Fed opens its lending programme for small and mid-size businesses
The loans are meant for companies that are not able to easily access capital markets for borrowing, but are too large to tap into loans for small businesses
The Federal Reserve has opened its Main Street Lending Programme for small and mid-size businesses, encouraging lenders to start making loans in the much-anticipated programme immediately.
Lenders are now able to register through the Boston Fed, which will administer it. The Fed will begin purchasing 95 per cent of loans made through the programme’s three facilities “soon,” the Boston Fed said on its website Monday.
“Lenders can find the necessary registration documents on the programme site and are encouraged to begin making Main Street programme loans immediately,” said the Boston Fed.
The programme will lend up to $600 billion (Dh2.2 trillion) through the three facilities, each of which will make slightly different loans to businesses with up to 15,000 employees or $5bn in revenue last year. Loans will range in size from $250,000 to $300 million for an expansion of existing debt.
The Main Street facilities were first announced at the end of March as part of the Fed’s emergency response to the coronavirus pandemic. The programme has been expanded twice since, in attempts to make sure it would be utilised by a broad swathe of American companies after facing criticism from lawmakers and business groups that said it wouldn’t have wide enough reach.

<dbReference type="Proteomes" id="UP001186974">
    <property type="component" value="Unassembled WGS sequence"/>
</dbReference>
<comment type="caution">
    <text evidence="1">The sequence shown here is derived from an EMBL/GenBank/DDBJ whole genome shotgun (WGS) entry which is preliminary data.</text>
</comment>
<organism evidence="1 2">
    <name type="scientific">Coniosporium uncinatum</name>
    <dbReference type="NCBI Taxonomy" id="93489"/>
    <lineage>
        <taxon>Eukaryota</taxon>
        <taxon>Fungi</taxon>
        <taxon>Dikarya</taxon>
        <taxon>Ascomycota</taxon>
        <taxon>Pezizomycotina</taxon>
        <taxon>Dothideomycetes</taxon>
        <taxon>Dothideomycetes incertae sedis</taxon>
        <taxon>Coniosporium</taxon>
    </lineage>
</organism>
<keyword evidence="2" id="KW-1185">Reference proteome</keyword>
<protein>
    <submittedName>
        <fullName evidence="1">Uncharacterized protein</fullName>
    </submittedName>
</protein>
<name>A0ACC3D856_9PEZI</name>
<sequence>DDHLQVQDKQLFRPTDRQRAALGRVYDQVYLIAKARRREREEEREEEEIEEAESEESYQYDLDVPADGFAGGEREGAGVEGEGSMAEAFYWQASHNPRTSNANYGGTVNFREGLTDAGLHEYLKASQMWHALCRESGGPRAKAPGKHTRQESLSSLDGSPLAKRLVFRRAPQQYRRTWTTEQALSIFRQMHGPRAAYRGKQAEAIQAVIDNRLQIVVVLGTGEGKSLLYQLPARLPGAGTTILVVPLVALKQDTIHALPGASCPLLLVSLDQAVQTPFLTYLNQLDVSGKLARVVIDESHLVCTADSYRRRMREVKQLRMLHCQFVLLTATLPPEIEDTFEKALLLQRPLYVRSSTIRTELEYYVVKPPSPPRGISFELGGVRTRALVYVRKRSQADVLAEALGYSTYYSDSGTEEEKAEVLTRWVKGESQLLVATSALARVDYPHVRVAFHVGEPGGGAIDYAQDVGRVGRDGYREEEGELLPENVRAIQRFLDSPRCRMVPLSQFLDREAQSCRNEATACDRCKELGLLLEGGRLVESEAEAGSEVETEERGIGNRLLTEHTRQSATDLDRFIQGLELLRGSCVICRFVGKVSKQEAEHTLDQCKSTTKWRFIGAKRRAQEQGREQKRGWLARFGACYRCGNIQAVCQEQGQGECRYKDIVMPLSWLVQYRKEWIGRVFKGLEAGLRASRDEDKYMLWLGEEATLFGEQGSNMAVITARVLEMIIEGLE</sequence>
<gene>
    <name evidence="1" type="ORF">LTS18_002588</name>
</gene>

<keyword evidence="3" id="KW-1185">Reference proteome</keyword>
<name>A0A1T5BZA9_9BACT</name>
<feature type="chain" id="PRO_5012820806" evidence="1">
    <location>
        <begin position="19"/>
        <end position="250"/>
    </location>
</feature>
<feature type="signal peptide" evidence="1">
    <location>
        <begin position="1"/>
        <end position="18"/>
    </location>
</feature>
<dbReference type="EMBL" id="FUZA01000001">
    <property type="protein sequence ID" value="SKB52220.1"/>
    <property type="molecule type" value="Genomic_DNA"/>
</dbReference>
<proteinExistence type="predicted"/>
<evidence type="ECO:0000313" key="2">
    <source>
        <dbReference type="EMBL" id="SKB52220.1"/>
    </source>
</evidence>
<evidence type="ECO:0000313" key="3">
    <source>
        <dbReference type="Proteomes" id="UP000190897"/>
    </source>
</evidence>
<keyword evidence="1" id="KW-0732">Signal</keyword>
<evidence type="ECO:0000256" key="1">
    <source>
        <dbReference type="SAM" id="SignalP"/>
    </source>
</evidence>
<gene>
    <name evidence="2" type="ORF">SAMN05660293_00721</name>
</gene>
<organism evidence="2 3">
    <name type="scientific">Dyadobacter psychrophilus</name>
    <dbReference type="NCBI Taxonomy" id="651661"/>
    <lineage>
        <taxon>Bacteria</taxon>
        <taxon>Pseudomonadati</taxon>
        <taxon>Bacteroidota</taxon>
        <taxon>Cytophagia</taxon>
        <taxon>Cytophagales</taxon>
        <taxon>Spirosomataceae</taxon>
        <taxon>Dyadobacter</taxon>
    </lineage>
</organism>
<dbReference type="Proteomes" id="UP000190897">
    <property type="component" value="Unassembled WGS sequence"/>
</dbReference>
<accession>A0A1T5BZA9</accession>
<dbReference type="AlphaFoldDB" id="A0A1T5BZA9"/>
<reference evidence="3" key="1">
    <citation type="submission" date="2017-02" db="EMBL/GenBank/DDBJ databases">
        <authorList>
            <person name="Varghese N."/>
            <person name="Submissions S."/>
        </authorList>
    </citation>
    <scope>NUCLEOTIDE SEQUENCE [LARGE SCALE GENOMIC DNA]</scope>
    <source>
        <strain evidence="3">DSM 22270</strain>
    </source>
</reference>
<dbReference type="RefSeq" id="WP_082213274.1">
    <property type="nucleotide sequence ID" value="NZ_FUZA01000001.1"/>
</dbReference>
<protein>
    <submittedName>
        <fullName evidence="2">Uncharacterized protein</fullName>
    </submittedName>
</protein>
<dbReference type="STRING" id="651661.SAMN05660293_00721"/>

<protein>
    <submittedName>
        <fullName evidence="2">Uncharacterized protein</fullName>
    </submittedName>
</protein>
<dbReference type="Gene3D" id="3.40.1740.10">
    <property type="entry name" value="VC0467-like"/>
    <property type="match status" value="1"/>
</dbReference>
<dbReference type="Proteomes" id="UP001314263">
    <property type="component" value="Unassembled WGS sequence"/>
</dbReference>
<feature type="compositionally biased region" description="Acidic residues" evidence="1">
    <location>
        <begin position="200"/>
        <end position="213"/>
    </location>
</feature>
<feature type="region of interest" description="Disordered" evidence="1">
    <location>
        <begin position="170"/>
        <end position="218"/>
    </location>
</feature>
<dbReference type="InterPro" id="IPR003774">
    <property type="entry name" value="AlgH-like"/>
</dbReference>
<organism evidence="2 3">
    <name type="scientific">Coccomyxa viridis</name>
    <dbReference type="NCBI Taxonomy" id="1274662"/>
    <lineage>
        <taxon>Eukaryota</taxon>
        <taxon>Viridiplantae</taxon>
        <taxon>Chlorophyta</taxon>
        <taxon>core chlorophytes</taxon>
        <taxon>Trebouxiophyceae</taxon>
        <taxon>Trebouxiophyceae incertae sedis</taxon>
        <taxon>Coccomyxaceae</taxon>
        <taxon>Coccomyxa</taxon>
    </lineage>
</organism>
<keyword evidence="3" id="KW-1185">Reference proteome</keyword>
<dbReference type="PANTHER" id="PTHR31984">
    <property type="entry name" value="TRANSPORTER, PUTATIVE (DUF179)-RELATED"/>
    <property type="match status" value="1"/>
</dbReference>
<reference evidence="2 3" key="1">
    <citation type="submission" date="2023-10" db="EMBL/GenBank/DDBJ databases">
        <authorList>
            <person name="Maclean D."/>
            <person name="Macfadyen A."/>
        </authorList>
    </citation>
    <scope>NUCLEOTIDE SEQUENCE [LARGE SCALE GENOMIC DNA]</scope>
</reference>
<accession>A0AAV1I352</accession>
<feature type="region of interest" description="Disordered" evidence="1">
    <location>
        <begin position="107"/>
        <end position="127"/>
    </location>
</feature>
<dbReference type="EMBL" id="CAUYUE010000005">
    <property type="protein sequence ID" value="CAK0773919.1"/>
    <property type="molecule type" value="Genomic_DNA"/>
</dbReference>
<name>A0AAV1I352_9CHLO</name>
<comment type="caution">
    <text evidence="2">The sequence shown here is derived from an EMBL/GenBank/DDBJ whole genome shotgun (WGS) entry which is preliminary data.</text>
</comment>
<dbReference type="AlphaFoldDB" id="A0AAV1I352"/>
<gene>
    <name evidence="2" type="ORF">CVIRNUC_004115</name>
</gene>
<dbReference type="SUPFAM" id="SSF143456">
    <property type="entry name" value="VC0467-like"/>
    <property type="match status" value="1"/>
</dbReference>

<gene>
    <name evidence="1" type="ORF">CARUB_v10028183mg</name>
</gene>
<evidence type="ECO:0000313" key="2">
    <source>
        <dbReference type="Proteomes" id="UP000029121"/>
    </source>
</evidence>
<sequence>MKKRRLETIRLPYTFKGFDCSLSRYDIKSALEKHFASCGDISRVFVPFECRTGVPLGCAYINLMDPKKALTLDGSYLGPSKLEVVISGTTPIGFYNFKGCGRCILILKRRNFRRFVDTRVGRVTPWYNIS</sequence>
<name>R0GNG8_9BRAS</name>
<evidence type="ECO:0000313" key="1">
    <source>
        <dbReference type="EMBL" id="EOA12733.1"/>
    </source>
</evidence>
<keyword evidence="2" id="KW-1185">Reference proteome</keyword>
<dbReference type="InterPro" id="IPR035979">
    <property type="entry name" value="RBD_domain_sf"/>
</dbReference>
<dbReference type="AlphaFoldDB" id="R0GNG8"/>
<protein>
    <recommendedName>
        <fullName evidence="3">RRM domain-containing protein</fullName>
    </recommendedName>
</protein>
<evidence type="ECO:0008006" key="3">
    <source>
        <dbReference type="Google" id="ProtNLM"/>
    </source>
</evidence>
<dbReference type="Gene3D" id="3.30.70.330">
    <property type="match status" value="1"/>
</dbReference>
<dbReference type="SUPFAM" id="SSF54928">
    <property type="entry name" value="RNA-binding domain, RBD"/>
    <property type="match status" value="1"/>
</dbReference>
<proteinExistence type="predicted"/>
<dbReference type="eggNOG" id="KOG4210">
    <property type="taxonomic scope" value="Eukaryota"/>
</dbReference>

The facilities mark the first time the Fed will directly support America’s so-called Main Street firms. The loans are meant to reach those that may not be able to easily access capital markets for borrowing or to raise equity, but are too large to tap the Small Business Administration’s Paycheck Protection Programme loans, which are meant for businesses with fewer than 500 employees.
The programme has taken time to set up and presents new challenges to the Fed, such as how to lend to companies that don’t have official designations from ratings companies. Fed Chair Jerome Powell said in May that the Main Street facilities were the most challenging to set up.
It’s backed by a $75bn investment from the Treasury Department that’s part of the $454bn allocated by Congress in the CARES Act for the Fed’s emergency-lending programmes. The central bank has said it will disclose lender, borrower and loan details of the CARES Act programmes on a monthly basis.
Published: June 16, 2020 09:00 AM